Robert Henryson ‘The Cock and the Fox’ the end.

The third hen wife picks up the subject of the worthless husband and says she believes what happened to him was God’s just punishment for his pride and lechery. Now, it seems to me a bit inconsistent, as just a moment ago another wife was accusing him of lacking potency. But I guess when people gang up together against somebody, they don’t pay much attention to consistency. The cock’s owner awakes from her swoon and sets her dogs on the fox – the Scottish widow seems to have much more of them than the English one. The fox sees he’s being pursued and in danger of getting caught. The cock advises him “Why don’t you tell him that I am your best friend and I swear I won’t move?” This is a bit less believable than in Chaucer’s version, even though in either case, the fact that the cunning fox listens to the advice of his victim strains credibility. Anyway, the story ends pretty much like in Chaucer: when the fox opens his maw, the cock flies to the nearest branch and even when the fox promises to be his servant for a year for free, he is not fooled the second time.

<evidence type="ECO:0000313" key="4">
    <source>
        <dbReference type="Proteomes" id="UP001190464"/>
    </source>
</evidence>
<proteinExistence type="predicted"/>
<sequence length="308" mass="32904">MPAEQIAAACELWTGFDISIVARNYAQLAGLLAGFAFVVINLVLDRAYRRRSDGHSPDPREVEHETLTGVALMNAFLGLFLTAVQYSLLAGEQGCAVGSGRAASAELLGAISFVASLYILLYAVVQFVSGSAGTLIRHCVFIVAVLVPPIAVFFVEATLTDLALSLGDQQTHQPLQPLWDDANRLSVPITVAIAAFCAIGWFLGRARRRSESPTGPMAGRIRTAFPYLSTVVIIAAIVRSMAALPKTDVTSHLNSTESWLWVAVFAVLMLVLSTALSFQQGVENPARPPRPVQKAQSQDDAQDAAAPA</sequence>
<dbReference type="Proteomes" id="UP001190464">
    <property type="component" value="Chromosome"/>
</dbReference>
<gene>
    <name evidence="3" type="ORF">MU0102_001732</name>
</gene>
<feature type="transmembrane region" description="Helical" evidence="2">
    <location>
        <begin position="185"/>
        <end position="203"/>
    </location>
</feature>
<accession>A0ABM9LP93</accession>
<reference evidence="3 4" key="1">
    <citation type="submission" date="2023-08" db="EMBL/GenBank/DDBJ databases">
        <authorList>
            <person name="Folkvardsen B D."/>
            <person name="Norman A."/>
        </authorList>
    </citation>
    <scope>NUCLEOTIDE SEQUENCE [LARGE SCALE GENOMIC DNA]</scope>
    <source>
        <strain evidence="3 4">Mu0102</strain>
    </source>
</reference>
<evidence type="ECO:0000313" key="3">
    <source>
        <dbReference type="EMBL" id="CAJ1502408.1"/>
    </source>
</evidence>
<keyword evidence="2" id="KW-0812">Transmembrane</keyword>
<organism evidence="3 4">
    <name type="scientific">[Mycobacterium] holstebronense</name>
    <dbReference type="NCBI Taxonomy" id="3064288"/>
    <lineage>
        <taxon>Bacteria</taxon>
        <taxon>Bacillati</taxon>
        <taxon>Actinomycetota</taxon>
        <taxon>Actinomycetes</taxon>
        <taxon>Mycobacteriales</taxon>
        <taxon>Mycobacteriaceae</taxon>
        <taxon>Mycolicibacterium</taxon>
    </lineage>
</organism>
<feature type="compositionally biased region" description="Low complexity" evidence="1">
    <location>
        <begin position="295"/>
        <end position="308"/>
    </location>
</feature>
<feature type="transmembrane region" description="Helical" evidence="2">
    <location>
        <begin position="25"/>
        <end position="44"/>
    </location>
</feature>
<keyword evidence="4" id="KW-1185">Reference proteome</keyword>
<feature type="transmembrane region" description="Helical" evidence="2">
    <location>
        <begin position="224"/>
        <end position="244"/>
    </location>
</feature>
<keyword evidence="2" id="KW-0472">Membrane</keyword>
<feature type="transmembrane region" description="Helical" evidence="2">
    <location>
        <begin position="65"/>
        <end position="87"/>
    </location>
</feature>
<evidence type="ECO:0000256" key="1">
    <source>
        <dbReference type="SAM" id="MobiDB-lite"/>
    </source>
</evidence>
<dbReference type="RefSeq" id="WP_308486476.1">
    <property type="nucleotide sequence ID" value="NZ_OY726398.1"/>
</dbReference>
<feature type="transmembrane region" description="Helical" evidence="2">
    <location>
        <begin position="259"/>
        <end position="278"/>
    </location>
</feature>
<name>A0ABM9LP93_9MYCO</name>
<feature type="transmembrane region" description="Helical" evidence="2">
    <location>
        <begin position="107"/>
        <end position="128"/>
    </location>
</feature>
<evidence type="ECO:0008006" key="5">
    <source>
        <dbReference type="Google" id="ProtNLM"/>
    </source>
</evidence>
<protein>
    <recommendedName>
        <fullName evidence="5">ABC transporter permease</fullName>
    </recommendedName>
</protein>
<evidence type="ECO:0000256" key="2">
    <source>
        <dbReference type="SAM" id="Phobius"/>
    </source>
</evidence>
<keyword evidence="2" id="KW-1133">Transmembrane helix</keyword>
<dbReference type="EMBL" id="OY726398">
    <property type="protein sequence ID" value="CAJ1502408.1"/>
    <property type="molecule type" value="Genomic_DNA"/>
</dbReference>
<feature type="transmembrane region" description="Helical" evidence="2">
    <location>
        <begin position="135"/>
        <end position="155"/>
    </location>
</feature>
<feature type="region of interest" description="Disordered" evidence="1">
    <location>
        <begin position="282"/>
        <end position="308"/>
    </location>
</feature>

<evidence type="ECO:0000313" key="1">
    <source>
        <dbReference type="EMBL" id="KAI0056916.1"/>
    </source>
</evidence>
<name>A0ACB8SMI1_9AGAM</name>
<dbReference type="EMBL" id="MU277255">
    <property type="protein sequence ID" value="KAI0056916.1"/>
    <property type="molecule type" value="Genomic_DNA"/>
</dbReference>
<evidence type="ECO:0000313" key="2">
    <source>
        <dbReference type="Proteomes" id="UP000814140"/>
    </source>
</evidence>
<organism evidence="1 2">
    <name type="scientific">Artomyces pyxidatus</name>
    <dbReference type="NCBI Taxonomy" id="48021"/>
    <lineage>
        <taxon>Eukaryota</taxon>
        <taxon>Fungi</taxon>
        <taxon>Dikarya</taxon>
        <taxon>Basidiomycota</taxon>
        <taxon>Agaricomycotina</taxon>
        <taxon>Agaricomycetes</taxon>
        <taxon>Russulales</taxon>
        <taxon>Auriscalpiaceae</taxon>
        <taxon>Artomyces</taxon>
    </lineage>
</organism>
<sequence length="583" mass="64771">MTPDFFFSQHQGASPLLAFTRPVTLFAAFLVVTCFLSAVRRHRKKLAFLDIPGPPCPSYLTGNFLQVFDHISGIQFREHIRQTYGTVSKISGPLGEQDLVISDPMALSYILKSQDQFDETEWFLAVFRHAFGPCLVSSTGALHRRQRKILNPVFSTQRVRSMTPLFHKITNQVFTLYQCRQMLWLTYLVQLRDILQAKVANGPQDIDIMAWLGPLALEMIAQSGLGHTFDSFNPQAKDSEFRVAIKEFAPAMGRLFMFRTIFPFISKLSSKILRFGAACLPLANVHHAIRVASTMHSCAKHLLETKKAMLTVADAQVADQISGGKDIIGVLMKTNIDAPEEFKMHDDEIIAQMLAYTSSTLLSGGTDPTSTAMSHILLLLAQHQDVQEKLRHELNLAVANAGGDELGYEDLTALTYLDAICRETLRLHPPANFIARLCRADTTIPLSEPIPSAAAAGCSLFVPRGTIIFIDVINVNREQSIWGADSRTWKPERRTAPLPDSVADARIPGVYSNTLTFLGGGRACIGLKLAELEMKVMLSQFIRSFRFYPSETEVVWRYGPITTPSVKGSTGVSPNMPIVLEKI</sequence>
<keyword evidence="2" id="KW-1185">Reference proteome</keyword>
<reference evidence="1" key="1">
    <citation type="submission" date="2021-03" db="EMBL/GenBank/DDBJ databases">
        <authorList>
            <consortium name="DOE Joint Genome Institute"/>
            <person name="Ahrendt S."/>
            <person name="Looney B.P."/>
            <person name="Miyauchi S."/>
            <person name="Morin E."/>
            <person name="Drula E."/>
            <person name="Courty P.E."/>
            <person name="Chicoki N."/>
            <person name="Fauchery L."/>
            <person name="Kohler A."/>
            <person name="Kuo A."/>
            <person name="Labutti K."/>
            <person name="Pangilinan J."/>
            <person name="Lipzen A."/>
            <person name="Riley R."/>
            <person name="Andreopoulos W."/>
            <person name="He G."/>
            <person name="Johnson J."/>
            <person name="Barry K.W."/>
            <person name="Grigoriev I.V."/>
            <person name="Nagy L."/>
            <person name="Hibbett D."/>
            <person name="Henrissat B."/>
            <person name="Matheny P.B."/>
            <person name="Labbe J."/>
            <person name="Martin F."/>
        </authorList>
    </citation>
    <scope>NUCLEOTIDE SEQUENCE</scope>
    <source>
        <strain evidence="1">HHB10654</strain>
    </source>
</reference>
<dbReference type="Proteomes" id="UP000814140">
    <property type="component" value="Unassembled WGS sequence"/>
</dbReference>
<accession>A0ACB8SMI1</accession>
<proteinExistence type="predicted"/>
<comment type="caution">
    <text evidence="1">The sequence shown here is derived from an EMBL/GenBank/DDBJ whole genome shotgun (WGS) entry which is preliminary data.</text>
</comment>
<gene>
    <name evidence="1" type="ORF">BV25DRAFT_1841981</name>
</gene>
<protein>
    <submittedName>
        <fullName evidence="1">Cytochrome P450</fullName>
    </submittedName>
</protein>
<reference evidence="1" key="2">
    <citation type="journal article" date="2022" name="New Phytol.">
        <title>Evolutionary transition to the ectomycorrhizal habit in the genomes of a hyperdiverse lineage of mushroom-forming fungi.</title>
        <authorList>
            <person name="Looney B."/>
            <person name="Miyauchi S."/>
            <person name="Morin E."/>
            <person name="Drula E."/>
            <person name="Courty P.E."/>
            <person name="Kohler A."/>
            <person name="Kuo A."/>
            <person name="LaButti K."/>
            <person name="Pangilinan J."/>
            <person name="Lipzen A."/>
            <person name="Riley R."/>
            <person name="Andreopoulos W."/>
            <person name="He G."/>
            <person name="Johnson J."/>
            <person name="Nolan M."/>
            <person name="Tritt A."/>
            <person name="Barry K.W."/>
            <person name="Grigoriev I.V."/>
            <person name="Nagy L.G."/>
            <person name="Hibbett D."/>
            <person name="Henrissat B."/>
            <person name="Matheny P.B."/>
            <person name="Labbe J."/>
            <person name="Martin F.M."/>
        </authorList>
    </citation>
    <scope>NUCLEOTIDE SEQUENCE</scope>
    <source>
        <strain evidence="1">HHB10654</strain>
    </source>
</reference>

The story ends with Moralitas, in which the author explains his allegory: the cock stands for pride, which is one of the cardinal sins and brought about the fall of Lucifer, while the fox stands for flattery and false friends, who should be avoided at all costs. The fable overall is shorter and less elaborate than Chaucer’s version – Henryson doesn’t play with the mock-heroic style, nor is he as interested in displaying his learning, although in Chaucer’s case it may be attributed to the fact that the narrator of his story is a priest and so he may be a bit pedantic. It’s interesting to see how the moral goes in subtly different directions: in Chaucer’s case it is along the lines “lo, how mighty have fallen”, which really means nothing to an average non-mighty reader. Henryson’s moralizing seems to me to be more applicable to a more general readership.

Advertisements

Leave a Reply

Fill in your details below or click an icon to log in:

WordPress.com Logo

You are commenting using your WordPress.com account. Log Out / Change )

Twitter picture

You are commenting using your Twitter account. Log Out / Change )

Facebook photo

You are commenting using your Facebook account. Log Out / Change )

Google+ photo

You are commenting using your Google+ account. Log Out / Change )

Connecting to %s